Asphalt Urban GT

The prospect of having a garage full of exotic sportscars and a selection of tracks to race them on, all on a device that’s small enough to slip into your pocket, is an enticing one. Not as enticing as the real thing, of course, but not all of us have the sort of money that enables us to enjoy such extravagance, though we still dream. And buy the occasional lottery ticket. And see just how much we can sell a kidney for. Or the house. Or the kids. But still, it remains largely a dream.

So when Asphalt Urban GT emerged from the pitlane to take a lap around the N-Gage’s portable hardware we were, quite understandably, excited. Here, on a mobile phone (albeit a big one with dedicated gaming technology under the bonnet) is a fully 3-dimensional racing game that has the capacity to rival the experience offered by those on the big home consoles like the X-Box and PlayStation 2. Given that the rest of the racing games on mobile phone consist largely of 2D, upwards scrolling yawn-fests, relying on little more than the same mode of play as those old Tiger LCD handheld games you used to play, Asphalt Urban GT already has a head start on the competition.

Visually the game doesn’t disappoint. The cars are surprisingly detailed for their size, packing in enough accuracy to please the petrolheads without slowing down the on-screen action by being overly complex for the N-Gage to handle. The cities through which you’ll be speeding are equally beauteous, representing real-world locales such as Paris, New York and Las Vegas. Thankfully they’re not so accurate that you end up spending half an hour in a traffic jam on the Champs-Elysees or getting caught by speed cameras and having your license confiscated.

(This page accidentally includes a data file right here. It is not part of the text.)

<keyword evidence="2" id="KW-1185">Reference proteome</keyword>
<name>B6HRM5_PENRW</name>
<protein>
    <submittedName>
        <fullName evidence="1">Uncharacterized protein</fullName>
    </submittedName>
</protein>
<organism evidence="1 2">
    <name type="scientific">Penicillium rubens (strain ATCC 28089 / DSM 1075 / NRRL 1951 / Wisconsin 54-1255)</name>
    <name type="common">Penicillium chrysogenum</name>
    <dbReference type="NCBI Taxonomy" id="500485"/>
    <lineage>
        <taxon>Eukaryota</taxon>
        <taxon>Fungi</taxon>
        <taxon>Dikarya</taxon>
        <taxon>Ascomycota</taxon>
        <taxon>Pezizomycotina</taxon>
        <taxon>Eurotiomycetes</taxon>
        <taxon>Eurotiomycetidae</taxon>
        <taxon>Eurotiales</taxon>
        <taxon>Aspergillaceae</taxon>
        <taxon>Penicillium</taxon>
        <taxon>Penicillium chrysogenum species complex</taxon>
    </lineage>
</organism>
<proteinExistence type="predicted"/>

Where the wheels fall off is when you start attempting to race through these urban landscapes. This might sound like a strange complaint to have about a racing game but it’s simply too fast. The arcade-style handling, where power sliding and crazy skids are the name of the game, turns Asphalt Urban GT into a test of your reactions and not a great deal else. Instead of rewarding you for taking the racing line through a series of corners (the optimal route balancing both speed and distance covered on the track) you’re encouraged to simply fling your car around and avoid the oncoming traffic. As long as you can weave left and right and bounce off the crash barriers (which you'll do a lot thanks to the enthusiasm which which the cars skid) without losing too much momentum, you’ll be alright.

Which is a shame. We’re not ones for excluding anyone from games and aren’t campaigning to make Asphalt as hard as your driving test was. It’s just that we’d like to have seen more depth in the way the cars handle on the track. It’s especially frustrating because we so wanted to love this game. We’re big fans of the Nintendo DS version and the mix of actual cars (Lamborghinis, fast Fords, Audi TTs and so on), performance tuning and real-world circuits should have been a winner. Sadly we’re left with something that’s equal parts awe-inspiring and awful. It’s still better than the repetitive 2D titles that other mobile phones are limited to, but it just doesn’t live up to its potential.

Asphalt Urban GT

It's fast but you'll be furious, this high-octane action is for patient petrol-heads only